San Cristobal de las Casa, Chiapas - A banana leaf wrapped version called tamales untados, filled with pork and a mole.
Michoacan - Specialties include corundas wrapped in fresh corn leaves and unfilled.
North Western Mexico - Both Diana Kennedy and Rick Bayless write of the huge three or four foot long tamales called zacahuiles made with very coarsely ground masa with flavorings of red chile, pork and wrapped in banana leaves. These monstrous tamales are baked in wood heated ovens in specialty restaurants, normally on weekends.
Dried Corn Husks
Dried corn husks are the most commonly used tamal wrapper. Most of the corn husks found in the U.S. are smaller than the husks sold in Mexico. About seven years ago a new "style" husk was introduced to the U.S. market. This style is called "enconchada" which refers to the "conch shell shape" of the stacked husks. The enconchada husks are of a higher quality and come in at least three sizes varying from 7" - 9". They are even available packed in water for immediate use. Normally the husks must be weighted down in water and soaked for at least 10 minutes to make them pliable and ready for use. Fresh Corn Husks
The fresh corn husks (not dried) are used in the Northern Veracruz to make green corn tamales. In Michoacan fresh corn tamales are produced called tamales de elote. Fresh Corn Leaves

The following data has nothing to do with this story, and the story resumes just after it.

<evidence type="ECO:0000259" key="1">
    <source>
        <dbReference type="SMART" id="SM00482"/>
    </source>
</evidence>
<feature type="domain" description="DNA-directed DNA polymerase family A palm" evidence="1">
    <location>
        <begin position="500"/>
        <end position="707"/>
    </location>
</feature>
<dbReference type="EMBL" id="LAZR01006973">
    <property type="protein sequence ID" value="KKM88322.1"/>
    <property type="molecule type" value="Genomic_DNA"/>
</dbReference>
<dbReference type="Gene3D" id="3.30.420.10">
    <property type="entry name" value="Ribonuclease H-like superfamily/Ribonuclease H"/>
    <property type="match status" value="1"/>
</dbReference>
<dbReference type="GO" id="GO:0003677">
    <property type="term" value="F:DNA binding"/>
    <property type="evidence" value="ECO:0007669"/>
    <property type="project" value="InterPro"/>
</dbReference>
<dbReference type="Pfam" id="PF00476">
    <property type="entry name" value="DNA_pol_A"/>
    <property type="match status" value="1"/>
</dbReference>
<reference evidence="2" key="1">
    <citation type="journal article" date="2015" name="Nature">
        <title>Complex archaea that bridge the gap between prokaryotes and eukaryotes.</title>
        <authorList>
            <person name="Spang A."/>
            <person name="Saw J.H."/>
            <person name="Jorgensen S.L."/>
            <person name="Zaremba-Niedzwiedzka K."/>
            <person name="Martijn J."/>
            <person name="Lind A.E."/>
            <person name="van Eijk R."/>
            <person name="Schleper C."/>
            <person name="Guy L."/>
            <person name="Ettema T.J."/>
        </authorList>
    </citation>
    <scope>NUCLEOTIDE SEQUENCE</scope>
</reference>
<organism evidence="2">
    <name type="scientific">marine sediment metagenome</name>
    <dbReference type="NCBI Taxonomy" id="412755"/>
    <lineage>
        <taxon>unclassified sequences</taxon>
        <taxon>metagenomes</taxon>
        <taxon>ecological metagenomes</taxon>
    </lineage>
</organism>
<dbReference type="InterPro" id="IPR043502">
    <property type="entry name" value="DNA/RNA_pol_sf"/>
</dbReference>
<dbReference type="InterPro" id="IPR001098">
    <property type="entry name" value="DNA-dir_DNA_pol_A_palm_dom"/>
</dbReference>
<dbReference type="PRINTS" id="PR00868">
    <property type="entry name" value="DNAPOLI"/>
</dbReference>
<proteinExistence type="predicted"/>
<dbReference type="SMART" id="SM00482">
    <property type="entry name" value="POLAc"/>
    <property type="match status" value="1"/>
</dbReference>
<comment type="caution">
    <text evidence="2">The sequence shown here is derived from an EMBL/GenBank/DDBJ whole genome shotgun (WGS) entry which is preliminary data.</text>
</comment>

Diana Kennedy describes how fresh corn leaves are folded into "five-pointed sextahedron shapes" called corrundas. There is alternative, less complex method that produces a triangle shaped tamal. The fresh leaves actually impart an enhanced corn flavor. Banana Leaves
Banana leaves are quite large and make very efficient wrappers for the larger style tamales. It is best to pick young fresh, tender leaves if you have a plant available. Otherwise they are available frozen in many Latin markets. To prepare you have to slice the leaf along the central rib, and remove the rib. The leaves must be heated and wilted over an open high flame to make them flexible. Once cooled, masa is placed on the "smooth" side of the leaf. Tamales are later boiled, or steamed. Chaya Leaves
Chaya also know as Jatropha aconitifolia or Cnidoscolus Chayamansa is similar to spinach and even richer in iron. This plant was well known to the Mayan culture and is still available in some parts of Mexico. The leaves are used medicinally, as well as a cooked or raw vegetable. The raw leaves are also used as a tamal wrapper. Tamalon
The tamalon is actually a large tamal that serves many people. You can use a simple smooth (not terry cloth) dish towel to wrap this giant tamale. Typical ingredients are masa with seasonings mixed with strips of swiss chard. The tamal is steamed then unwrapped, sliced like a jellyroll and served.